Tip of the Month - December 2009

Negotiating a Settlement: Start by Talking

Source: Every Landlord’s Legal Guide-9th Edition
              By: Marcia Stewart
                    Attorneys Ralph Warner & Janet Portman

If you have a conflict with your Tenant over rent, repairs, your access to the rental unit, noise, or some other issue that doesn’t immediately warrant an eviction, a sensible first step is to meet with the Tenant-even one you consider to be a hopeless troublemaker-to see if the problem can be resolved.  This advice is based on the simple premise that unless you have the legal grounds (and the determination) to evict a Tenant, it’s almost always best to try and negotiate a settlement rather than let the dispute escalate into a court fight.  This is doubly true if you are convinced your case is just.  Given the cost and delays built into the arthritic American legal system, the more you rely on it, the more you are likely to regret going to court.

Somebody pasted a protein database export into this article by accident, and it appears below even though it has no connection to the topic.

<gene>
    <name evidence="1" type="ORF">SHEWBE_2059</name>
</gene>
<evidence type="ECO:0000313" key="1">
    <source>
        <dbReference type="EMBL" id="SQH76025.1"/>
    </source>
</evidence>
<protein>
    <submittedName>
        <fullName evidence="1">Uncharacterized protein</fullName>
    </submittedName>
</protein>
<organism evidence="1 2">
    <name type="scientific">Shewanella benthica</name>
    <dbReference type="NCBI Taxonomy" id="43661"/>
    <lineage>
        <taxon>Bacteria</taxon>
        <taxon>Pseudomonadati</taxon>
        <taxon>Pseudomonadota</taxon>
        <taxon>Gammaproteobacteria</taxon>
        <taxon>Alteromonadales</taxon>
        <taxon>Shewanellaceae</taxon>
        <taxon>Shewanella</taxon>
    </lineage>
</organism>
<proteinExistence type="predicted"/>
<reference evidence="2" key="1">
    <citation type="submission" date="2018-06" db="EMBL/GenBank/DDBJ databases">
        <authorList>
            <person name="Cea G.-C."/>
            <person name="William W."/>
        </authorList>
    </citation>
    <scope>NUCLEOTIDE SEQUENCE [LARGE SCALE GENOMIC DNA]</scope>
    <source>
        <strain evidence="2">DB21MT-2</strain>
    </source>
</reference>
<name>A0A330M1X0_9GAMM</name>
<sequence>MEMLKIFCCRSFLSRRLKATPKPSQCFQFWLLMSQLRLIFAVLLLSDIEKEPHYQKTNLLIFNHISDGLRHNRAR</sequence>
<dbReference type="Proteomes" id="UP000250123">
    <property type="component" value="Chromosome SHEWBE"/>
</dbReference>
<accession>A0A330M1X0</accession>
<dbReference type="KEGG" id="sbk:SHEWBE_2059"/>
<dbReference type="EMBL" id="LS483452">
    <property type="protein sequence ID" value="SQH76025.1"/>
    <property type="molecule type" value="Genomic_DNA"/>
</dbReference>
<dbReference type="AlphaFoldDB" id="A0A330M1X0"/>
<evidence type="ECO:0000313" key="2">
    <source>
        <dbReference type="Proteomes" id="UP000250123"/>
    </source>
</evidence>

Solicit the Tenant’s point of view.  Once the Tenant starts talking, listen closely and don’t interrupt, even if some of his points are not true or some of his opinions are inflammatory.

When the Tenant has wound down, acknowledge that you have heard his key points, even if you disagree with them.  Sometimes it’s even a good idea to repeat the Tenant’s concerns so he will realize you know what they are and will stop repeating them.

Tip from Crossett Real Estate Services

Our experience has shown that communication skills play a strong role in addressing conflicts with Tenants..   

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This web page was updated on 12/01/2009.